Action tosses out 2020 effort to open 82% of the nation’s largest unit of public land to oil and gas leasing
Washington, D.C.

The Biden administration released a new Record of Decision for the Integrated Activity Plan for the National Petroleum Reserve-Alaska today, reinstating protections that were pulled back by the Trump administration. That 2020 Trump plan would have dramatically expanded oil and gas leasing, along with subsequent industrialization and pollution, in the western Arctic. 

“While we are grateful to the Biden administration for appropriately abandoning the reckless 2020 plan for the Reserve, the Western Arctic remains vulnerable to oil exploitation,” said Nicole Whittington-Evans, director of Defenders of Wildlife’s Alaska Program. “We need a commitment to climate solutions and a way forward that protects the remote, fragile wildlife habitat of the Reserve.”

Caribou on tundra in NPR-A
Bob Wick/BLM

Federal law requires the Bureau of Land Management to protect the incredible fish and wildlife resources of the Reserve while also implementing an oil and gas leasing program. The current management plan for the area, known as an Integrated Activity Plan (IAP), balances these dual goals by permitting oil and gas development on over 11 million acres — a little over half of the Reserve — while restricting development in many of the most important areas for wildlife.

Today’s action restores protections from the previous 2013 plan, including for designated special areas, like the Colville River area and Teshekpuk Lake. This region — one of the largest wetlands complexes in the circumpolar Arctic — provides habitat for a multitude of birds and wildlife, including up to 100,000 molting geese of several species, over half a million shorebirds, high densities of loons and eiders, denning polar bears, and tens of thousands of caribou in the Teshekpuk Caribou Herd. It is vital for wildlife and globally significant to biodiversity.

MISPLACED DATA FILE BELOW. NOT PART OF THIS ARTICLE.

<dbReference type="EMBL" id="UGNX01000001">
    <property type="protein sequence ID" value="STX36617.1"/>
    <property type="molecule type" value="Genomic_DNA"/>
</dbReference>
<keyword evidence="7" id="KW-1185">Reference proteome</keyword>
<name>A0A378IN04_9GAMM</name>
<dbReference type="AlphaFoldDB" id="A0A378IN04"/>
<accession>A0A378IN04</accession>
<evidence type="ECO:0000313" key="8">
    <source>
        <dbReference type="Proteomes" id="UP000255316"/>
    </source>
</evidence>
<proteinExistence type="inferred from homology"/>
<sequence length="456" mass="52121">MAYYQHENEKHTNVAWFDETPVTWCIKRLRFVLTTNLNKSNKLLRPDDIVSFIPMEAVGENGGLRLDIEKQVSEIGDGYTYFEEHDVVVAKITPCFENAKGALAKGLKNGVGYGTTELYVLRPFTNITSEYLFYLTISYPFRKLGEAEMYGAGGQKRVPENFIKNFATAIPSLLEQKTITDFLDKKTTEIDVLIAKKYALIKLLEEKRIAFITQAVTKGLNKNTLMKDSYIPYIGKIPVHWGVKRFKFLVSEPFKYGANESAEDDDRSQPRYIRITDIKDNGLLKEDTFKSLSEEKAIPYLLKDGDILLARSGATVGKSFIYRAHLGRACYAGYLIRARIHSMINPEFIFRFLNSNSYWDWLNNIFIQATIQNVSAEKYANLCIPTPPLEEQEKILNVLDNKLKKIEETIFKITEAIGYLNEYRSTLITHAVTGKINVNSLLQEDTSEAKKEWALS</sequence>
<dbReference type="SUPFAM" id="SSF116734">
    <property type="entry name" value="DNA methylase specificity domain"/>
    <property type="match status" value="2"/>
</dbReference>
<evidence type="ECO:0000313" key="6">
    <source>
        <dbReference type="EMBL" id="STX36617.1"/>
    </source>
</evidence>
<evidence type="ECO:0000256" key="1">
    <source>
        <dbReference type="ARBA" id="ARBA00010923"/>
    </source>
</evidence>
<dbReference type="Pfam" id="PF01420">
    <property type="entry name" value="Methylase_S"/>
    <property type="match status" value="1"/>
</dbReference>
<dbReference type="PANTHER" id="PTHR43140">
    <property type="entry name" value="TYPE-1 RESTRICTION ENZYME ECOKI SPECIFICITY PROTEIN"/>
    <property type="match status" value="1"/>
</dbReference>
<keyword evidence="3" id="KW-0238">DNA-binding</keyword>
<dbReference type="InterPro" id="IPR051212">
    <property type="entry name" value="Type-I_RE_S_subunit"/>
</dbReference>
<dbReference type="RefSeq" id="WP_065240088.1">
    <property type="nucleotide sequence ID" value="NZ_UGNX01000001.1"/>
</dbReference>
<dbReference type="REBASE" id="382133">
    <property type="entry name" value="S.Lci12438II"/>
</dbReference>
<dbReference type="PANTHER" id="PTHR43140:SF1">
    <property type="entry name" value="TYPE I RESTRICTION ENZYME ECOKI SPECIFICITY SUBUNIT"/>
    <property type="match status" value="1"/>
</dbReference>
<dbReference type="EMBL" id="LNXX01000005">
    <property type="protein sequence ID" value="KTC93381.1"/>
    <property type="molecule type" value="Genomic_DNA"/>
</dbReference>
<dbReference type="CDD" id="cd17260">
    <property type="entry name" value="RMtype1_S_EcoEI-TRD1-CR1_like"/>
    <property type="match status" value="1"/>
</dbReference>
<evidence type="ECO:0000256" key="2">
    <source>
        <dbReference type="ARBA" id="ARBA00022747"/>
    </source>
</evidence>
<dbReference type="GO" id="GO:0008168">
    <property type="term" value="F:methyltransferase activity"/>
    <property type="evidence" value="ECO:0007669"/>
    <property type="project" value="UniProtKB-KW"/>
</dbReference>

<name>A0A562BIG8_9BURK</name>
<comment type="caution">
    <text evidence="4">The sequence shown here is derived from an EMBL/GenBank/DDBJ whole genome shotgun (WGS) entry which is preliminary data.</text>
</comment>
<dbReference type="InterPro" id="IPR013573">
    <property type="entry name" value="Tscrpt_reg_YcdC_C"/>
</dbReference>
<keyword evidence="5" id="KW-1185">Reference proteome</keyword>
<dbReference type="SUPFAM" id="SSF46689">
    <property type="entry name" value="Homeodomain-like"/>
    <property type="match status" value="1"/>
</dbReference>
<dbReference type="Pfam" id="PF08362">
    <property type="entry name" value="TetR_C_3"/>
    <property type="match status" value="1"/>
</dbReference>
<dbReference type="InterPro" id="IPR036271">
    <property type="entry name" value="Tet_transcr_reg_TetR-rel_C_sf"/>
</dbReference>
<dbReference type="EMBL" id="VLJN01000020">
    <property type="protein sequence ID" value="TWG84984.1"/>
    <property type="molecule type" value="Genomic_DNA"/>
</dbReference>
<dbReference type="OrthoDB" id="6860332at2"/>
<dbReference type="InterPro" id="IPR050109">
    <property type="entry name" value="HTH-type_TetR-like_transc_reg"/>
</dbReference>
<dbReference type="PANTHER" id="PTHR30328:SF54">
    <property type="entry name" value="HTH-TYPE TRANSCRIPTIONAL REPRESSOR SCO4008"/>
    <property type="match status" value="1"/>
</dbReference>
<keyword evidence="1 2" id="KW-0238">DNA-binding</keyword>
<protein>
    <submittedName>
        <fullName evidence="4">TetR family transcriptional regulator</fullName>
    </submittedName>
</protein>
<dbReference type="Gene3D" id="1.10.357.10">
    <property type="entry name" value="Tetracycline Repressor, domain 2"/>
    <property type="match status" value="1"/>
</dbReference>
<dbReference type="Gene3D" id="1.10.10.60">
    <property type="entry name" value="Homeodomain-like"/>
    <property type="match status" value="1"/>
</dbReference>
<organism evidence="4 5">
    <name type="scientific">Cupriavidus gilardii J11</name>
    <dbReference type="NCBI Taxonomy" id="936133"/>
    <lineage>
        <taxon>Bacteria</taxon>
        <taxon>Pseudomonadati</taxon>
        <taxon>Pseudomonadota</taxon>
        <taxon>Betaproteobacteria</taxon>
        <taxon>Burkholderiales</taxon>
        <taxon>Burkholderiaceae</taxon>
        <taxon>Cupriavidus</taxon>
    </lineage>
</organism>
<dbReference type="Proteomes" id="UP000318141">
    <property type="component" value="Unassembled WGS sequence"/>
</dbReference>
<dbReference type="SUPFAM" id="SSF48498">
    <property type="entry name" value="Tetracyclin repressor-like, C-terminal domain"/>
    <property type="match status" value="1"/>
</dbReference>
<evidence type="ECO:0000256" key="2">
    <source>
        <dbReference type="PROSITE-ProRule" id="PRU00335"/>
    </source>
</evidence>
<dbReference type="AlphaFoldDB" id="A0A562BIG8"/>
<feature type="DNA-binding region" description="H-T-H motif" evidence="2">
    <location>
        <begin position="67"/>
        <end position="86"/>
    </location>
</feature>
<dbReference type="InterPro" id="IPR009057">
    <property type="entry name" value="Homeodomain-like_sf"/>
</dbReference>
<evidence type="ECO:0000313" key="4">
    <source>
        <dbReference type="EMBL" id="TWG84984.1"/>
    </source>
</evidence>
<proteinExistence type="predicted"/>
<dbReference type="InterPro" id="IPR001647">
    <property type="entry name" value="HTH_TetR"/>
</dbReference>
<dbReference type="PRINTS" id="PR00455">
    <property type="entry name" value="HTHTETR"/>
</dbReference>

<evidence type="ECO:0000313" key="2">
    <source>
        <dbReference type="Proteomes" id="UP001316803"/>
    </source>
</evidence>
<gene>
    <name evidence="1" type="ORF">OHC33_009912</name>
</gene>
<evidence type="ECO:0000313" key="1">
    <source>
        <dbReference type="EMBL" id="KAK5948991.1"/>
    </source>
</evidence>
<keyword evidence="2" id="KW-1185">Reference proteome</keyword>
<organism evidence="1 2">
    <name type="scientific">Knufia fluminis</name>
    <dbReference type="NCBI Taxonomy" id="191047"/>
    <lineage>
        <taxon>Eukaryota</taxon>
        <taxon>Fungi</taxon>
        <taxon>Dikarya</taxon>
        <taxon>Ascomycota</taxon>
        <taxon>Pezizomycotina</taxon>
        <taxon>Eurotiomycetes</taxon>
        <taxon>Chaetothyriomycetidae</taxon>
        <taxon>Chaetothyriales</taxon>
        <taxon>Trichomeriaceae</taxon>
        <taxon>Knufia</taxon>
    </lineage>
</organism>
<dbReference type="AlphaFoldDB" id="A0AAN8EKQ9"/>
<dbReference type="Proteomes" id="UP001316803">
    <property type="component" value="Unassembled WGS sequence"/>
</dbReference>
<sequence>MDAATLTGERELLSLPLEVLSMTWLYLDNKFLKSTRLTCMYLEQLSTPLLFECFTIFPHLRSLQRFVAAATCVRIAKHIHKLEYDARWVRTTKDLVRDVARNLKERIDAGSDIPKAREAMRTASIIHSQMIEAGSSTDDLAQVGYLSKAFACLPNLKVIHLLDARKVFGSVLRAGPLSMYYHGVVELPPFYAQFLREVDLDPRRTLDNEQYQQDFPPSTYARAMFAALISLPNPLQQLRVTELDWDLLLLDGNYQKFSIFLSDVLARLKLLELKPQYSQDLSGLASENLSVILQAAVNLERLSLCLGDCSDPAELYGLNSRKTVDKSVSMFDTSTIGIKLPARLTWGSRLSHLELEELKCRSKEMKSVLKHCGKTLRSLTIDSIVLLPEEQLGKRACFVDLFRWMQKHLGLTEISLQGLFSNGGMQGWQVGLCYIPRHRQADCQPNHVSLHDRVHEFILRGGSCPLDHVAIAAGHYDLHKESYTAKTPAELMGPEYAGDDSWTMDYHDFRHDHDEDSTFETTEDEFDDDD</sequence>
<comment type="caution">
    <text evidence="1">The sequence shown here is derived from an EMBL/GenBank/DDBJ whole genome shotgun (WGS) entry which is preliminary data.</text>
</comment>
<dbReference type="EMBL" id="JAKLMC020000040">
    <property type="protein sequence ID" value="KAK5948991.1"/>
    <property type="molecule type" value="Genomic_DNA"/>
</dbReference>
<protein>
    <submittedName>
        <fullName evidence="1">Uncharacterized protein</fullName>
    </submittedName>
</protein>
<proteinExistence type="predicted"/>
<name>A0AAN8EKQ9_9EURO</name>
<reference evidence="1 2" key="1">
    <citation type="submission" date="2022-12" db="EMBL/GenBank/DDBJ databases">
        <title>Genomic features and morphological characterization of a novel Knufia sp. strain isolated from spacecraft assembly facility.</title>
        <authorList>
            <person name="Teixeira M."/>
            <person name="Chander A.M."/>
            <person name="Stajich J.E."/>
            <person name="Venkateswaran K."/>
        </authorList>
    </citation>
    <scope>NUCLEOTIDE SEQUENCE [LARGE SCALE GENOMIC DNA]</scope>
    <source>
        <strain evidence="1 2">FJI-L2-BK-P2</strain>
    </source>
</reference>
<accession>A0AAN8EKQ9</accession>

Defenders of Wildlife and other groups were represented by Trustees for Alaska in several lawsuits filed over the 2020 plan, charging the Interior Department with violating multiple laws. 

For over 75 years, Defenders of Wildlife has remained dedicated to protecting all native animals and plants in their natural communities. With a nationwide network of nearly 2.1 million members and activists, Defenders of Wildlife is a leading advocate for innovative solutions to safeguard our wildlife for generations to come. To learn more, please visit or follow us on X @Defenders.


Media Contact

Senior Vice President, External Affairs


Northern Lights Over Brooks Range Alaska
Caribou in Denali


Blackfeet Nation Birch Creek - hay bails in foreground
Washington, DC

Defenders Supports New Bill Expanding Investments in Soil Health and Wildlife Habitat on Private Land

Defenders of Wildlife today announced its support for H.R. 8754 introduced by Rep. Julia Brownley (D-CA). If passed, the Saving Our Interconnected Lives (SOIL) Act will amend the Farm Bill to encourage agricultural producers to voluntarily conserve soil and wildlife habitat on their land by prioritizing applications for projects that would address both concerns under the Department of Agriculture’s Environmental Quality Incentives Program (EQIP) and the Conservation Stewardship Program (CSP).
2010.12.27 - Florida Manatee - Crystal River National Wildlife Refuge - Florida - Keith Ramos - USFWS
Washington, DC

Defenders Opposes “Breathtakingly Awful” Attempt to Gut Endangered Species Act with Appalling Rewrite

Defenders of Wildlife opposes one of the worst-ever attempts to gut the Endangered Species Act, the “ESA Amendments Act of 2024.” Sponsored by Rep. Bruce Westerman (R-AR) chair of the U.S. House of Representatives Natural Resources Committee, the draft bill being heard today in the Subcommittee on Water, Wildlife and Fisheries demolishes many of the core tenets of the landmark conservation bill, warps its foundational reliance on best available science and increases the potential for political interference.